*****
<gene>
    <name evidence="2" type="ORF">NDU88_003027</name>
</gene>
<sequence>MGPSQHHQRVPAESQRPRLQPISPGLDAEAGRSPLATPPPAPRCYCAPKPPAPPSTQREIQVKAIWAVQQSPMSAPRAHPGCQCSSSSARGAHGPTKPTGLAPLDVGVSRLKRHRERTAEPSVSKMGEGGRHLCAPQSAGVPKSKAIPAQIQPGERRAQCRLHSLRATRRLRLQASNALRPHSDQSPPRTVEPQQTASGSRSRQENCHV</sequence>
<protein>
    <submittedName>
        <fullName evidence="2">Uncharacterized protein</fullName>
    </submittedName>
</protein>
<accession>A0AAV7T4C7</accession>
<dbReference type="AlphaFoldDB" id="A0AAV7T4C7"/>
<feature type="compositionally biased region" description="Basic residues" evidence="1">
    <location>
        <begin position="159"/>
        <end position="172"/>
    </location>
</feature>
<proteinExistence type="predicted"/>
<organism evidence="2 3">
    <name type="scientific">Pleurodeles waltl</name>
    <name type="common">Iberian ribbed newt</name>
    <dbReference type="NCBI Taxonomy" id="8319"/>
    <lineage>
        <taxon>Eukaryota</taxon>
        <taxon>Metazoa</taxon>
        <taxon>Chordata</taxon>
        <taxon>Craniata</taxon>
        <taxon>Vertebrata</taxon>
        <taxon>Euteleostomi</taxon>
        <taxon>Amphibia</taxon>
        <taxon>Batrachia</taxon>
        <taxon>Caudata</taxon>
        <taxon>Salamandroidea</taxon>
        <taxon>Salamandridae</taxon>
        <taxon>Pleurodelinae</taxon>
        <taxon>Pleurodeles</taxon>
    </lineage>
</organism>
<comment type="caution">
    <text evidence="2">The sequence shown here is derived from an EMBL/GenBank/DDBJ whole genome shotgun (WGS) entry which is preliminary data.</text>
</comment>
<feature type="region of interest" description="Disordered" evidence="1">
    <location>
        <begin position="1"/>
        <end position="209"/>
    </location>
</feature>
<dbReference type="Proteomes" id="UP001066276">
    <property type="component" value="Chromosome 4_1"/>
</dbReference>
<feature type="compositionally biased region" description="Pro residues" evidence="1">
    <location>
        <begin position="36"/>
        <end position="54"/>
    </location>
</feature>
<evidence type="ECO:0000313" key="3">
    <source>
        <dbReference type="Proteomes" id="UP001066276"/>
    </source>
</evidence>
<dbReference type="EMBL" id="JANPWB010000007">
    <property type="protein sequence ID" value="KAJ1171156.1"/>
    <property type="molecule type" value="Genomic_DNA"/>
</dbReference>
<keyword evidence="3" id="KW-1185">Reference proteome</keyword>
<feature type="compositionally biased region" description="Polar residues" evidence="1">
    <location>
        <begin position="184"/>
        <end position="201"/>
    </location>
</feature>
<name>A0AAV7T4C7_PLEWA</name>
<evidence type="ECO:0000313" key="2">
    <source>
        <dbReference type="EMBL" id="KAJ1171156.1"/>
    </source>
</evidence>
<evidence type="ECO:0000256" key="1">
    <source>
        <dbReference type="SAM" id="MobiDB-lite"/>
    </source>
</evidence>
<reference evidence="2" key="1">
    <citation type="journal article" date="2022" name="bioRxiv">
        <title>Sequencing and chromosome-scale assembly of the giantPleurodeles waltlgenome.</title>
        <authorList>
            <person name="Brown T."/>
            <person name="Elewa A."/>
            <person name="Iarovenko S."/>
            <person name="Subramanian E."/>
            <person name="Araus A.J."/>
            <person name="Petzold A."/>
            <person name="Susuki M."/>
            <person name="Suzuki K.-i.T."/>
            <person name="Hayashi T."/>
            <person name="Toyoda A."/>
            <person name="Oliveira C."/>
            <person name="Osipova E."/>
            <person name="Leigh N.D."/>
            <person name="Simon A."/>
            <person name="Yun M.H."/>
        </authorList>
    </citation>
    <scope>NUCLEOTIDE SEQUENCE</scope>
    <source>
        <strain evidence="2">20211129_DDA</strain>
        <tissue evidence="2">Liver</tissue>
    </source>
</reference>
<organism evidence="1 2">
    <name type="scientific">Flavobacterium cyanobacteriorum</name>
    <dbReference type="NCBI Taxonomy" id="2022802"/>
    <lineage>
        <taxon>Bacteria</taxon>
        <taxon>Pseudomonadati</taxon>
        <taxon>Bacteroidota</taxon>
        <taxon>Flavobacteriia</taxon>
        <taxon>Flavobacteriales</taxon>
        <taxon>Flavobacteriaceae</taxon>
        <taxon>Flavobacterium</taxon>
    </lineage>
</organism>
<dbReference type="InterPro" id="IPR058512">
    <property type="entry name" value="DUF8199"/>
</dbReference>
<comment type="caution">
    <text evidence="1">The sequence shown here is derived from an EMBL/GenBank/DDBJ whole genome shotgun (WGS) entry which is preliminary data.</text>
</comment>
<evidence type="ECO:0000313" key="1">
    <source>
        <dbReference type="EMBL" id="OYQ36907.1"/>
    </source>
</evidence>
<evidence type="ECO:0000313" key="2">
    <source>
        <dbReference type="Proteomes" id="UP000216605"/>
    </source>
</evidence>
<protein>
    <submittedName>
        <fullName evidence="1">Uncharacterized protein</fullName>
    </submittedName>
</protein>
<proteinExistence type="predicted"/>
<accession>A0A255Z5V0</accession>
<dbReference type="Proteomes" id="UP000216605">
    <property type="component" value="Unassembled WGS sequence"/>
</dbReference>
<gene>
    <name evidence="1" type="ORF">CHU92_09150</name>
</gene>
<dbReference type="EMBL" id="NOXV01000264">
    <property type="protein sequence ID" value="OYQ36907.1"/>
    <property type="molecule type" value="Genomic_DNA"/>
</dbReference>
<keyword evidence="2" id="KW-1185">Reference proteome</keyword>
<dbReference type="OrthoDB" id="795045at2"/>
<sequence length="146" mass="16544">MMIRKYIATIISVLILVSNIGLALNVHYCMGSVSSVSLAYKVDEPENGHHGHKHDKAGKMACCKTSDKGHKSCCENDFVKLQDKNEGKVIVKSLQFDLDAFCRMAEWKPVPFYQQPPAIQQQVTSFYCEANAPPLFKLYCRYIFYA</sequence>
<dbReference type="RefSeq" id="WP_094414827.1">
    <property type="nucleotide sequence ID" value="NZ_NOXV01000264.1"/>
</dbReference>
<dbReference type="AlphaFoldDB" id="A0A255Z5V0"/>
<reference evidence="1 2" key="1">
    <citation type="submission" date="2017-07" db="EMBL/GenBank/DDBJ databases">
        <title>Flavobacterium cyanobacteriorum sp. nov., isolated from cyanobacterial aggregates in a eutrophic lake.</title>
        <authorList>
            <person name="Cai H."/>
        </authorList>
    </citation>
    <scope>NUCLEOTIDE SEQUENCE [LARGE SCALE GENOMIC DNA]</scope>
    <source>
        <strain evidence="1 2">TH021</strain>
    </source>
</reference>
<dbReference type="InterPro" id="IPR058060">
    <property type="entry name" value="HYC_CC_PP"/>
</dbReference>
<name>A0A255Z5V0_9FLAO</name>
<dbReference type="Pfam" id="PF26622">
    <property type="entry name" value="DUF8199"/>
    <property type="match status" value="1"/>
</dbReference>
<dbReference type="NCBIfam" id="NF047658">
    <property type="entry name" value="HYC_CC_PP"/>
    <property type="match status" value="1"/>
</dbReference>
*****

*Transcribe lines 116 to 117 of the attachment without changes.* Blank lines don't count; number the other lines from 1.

        <taxon>Pseudomonadati</taxon>
        <taxon>Bacteroidota</taxon>